Today, we are continuing our bookish road trip through the United States by taking a look at Arkansas. The books we've chosen to highlight for our examination of this southern state were picked either for the author's Arkansas connection or because they're set in Arkansas. Arkansas is split between the Ozarks and the Gulf Coastal plain and is known for it's unique and varied landscapes as well as being home to some notable political leaders. Let's take a look at four books that make up some of the literature of Arkansas.
I Know Why the Caged Bird Sings by Maya Angelou
Maya Angelou is arguably the most important writer to come out of Arkansas. The first of seven autobiographies, I Know Why the Caged Bird Sings, is a triumph of both emotion and language. The book tells the story of Angelou's difficult childhood dealing with racism, sexism, and sexual assault. For Angelou, Arkansas was where she was sent after the dissolution of her parent's marriage and where she dealt with racism during her early life.
Angelou's writing details small town Arkansas life, as well as her experiences in St. Louis and California, and merits inclusion on this list due to her dedication to beautiful language and communicating to her readers the beating heart of her experiences.
"What sets one Southern town apart from another, or from a Northern town or hamlet, or city high-rise. The answer must be the experience shared between the unknowing majority (it) and the knowing minority (you). All of childhood's unanswered questions must finally be passed back to the town and answered there. Heroes and bogey men, values and dislikes, are first encountered and labeled in that early environment. In later years they change faces, places and maybe races, tactics, intensities and goals, but beneath those penetrable masks they wear forever the stocking-capped faces of childhood."
Bury My Heart at Wounded Knee by Dee Brown
While the aspects of American history that Bury My Heart at Wounded Knee by Dee Brown details are certainly not the proudest moments of the country, the Arkansas native's impeccably researched account of the injustices and violence heaped upon Native Americans during the period of westward expansion certainly merits a place on the list of best Arkansas books. Published during a time when most Americans were only beginning to see white people's treatment of Native American's in a more truthful light, Brown's book was praised as an accurate and compelling account. Though the voice he embodies in the following quote is not his own, he and the Native American he channels share the Arkansas River, and a shared sense of home surely is representative of the empathy and compassion that led Brown to publish such a compelling article in a time when many people were not yet ready to hear the truths it contains.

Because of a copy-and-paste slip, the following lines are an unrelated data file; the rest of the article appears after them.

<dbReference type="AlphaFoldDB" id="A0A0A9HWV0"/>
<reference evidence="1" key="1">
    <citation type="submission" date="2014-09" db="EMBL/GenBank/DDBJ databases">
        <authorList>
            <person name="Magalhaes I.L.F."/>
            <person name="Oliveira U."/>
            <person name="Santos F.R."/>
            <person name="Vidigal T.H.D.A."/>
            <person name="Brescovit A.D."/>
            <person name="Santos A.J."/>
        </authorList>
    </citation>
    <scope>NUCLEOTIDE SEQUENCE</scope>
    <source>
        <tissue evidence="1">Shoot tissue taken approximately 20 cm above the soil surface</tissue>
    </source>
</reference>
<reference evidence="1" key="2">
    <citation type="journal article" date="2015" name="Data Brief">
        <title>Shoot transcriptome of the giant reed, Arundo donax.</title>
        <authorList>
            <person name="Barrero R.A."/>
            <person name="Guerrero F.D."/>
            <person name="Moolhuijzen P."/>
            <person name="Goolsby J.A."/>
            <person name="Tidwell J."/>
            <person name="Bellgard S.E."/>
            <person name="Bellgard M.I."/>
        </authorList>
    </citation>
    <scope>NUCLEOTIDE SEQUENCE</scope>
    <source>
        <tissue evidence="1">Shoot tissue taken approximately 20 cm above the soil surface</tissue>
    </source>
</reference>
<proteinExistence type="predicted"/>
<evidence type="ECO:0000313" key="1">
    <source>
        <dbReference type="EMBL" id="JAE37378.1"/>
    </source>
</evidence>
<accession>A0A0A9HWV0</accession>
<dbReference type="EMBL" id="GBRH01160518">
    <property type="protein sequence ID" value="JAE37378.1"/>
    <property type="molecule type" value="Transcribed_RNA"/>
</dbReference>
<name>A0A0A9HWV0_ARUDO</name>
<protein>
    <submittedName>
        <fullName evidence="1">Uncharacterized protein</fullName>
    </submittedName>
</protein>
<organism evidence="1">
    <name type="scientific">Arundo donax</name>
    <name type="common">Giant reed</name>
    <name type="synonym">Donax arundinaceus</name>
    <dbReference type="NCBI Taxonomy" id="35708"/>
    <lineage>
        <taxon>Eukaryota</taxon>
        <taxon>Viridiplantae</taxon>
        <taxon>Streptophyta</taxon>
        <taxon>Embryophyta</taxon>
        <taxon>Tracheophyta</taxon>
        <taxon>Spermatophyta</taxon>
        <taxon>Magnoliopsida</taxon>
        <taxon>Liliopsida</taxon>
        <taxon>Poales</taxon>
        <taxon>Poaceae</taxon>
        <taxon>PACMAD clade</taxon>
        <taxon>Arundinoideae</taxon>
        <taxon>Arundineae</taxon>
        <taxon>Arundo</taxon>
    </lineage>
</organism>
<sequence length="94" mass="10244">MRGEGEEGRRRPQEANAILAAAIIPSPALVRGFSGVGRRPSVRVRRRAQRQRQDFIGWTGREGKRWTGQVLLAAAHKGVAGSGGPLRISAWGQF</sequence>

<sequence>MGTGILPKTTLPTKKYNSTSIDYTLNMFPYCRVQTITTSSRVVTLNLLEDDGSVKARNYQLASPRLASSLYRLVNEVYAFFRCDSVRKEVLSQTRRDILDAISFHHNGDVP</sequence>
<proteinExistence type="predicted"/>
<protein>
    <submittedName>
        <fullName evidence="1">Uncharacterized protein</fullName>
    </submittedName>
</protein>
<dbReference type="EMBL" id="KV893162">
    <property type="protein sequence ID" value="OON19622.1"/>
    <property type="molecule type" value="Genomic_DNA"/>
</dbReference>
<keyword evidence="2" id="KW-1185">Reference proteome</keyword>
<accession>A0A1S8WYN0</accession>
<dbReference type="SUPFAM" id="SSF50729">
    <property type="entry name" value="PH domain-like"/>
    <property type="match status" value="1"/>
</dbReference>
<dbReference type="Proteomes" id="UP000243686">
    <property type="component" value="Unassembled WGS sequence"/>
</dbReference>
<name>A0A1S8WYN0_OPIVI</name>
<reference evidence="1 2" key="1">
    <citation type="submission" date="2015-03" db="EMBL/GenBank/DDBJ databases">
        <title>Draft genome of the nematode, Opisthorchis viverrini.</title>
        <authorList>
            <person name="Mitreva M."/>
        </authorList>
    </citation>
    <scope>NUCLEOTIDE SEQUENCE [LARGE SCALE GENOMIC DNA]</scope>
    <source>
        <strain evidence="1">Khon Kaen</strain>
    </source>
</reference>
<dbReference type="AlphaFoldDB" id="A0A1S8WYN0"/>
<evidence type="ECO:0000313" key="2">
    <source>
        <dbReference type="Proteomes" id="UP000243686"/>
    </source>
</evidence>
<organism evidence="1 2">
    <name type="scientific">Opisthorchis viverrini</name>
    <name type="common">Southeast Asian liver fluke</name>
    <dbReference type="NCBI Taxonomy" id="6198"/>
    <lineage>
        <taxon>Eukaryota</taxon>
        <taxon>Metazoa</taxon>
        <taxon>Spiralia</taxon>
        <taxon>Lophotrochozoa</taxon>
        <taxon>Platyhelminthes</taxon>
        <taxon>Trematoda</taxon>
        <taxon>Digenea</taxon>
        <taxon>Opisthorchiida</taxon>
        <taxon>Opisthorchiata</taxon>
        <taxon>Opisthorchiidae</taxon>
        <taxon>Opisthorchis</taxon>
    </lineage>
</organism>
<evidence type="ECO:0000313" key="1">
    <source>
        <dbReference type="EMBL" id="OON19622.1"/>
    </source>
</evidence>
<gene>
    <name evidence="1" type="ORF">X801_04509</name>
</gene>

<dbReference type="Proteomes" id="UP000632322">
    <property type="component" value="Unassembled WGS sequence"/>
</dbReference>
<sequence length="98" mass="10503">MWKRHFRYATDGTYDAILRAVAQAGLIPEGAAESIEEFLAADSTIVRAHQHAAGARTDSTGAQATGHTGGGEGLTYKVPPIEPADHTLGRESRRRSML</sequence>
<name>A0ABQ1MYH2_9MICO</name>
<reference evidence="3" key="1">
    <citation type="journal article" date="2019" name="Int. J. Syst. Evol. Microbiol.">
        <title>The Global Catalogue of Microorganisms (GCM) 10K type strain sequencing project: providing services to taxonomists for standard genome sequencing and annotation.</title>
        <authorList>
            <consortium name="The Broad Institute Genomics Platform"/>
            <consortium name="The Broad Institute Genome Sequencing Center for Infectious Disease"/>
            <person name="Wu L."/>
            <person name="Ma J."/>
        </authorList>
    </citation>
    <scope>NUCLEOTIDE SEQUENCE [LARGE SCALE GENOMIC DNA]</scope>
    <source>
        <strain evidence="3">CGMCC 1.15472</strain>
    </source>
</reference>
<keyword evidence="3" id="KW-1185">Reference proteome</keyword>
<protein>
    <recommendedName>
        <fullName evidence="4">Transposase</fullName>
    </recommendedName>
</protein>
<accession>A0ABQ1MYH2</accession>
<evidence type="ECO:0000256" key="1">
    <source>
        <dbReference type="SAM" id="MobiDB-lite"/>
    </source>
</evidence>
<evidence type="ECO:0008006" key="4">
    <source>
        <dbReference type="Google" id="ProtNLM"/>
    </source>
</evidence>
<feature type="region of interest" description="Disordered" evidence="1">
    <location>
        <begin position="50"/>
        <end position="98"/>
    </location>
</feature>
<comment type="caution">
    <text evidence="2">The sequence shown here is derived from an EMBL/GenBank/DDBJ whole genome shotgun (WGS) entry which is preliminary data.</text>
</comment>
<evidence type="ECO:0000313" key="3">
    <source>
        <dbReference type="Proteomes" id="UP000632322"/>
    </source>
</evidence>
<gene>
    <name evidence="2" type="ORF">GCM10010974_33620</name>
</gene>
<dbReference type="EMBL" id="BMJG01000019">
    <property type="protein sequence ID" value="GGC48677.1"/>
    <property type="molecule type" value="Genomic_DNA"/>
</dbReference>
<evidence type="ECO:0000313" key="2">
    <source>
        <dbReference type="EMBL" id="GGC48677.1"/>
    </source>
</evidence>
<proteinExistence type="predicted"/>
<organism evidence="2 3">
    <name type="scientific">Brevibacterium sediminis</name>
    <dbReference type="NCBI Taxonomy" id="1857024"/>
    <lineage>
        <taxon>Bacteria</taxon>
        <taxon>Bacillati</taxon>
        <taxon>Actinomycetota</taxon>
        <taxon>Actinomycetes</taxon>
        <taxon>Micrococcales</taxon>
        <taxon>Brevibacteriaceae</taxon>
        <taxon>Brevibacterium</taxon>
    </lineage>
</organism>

"I was born upon the prairie, where the wind blew free and there was nothing to break the light of the sun. I was born where there are no enclosures and where everything drew a free breath. I want to die there and not within walls. I know every stream and every wood between the Rio Grande and the Arkansas. I have hunted and lived over that country. I lived like my fathers before me, and, like them, I lived happily."
A Painted House by John Grisham
John Grisham is one of the most popular writers today. He practically invented the legal thriller genre with his massive bestseller of a first book, The Firm, which was adapted into a hit movie starring Tom Cruise. Grisham publishes prolifically and often tops best seller lists. While he most often writes in his trademark genre, he has published one literary novel detailing a fictionalized account of his experiences growing up poor in rural Arkansas. Though A Painted House is not his most famous novel, but the book shows a heartfelt example of a life lived in The Natural State.
"The sky had cleared, and now the sun was overhead, already baking the wet ground so that you could see the humidity drifting lazily above the cotton stalks."
My Life by Bill Clinton
Former President Bill Clinton is perhaps the most famous and notable living Arkansas native. He rose to political fame in the 1970s as attorney general of Arkansas and later, its governor, before being elected as the 42nd President of the United States. While he has written many books, both while in service as president and after, the book that makes this list is My Life, which details Arkansas not just as the place where he grew up, but a place that had a formative influence on his life and personality.
"I learned a lot from the stories my uncle, aunts and grandparents told me: that no one is perfect but most people are good; that people can’t be judged by their worst or weakest moments; that harsh judgments can make hypocrites of us all; that a lot of life is just showing up and hanging on; that laughter is often the best, and sometimes the only response to pain. Perhaps most important, I learned that everyone has a story – of dreams and nightmares, hope and heartache, love and loss, courage and fear, sacrifice and selfishness. All my life I’ve been interested in other people’s stories. I wanted to know them, understand them, feel them. When I grew up into politics, I always felt the main point of my work was to people a chance to have better stories."
Stay tuned! Next month. we'll take a look at some of the amazing books that come from the great state of California.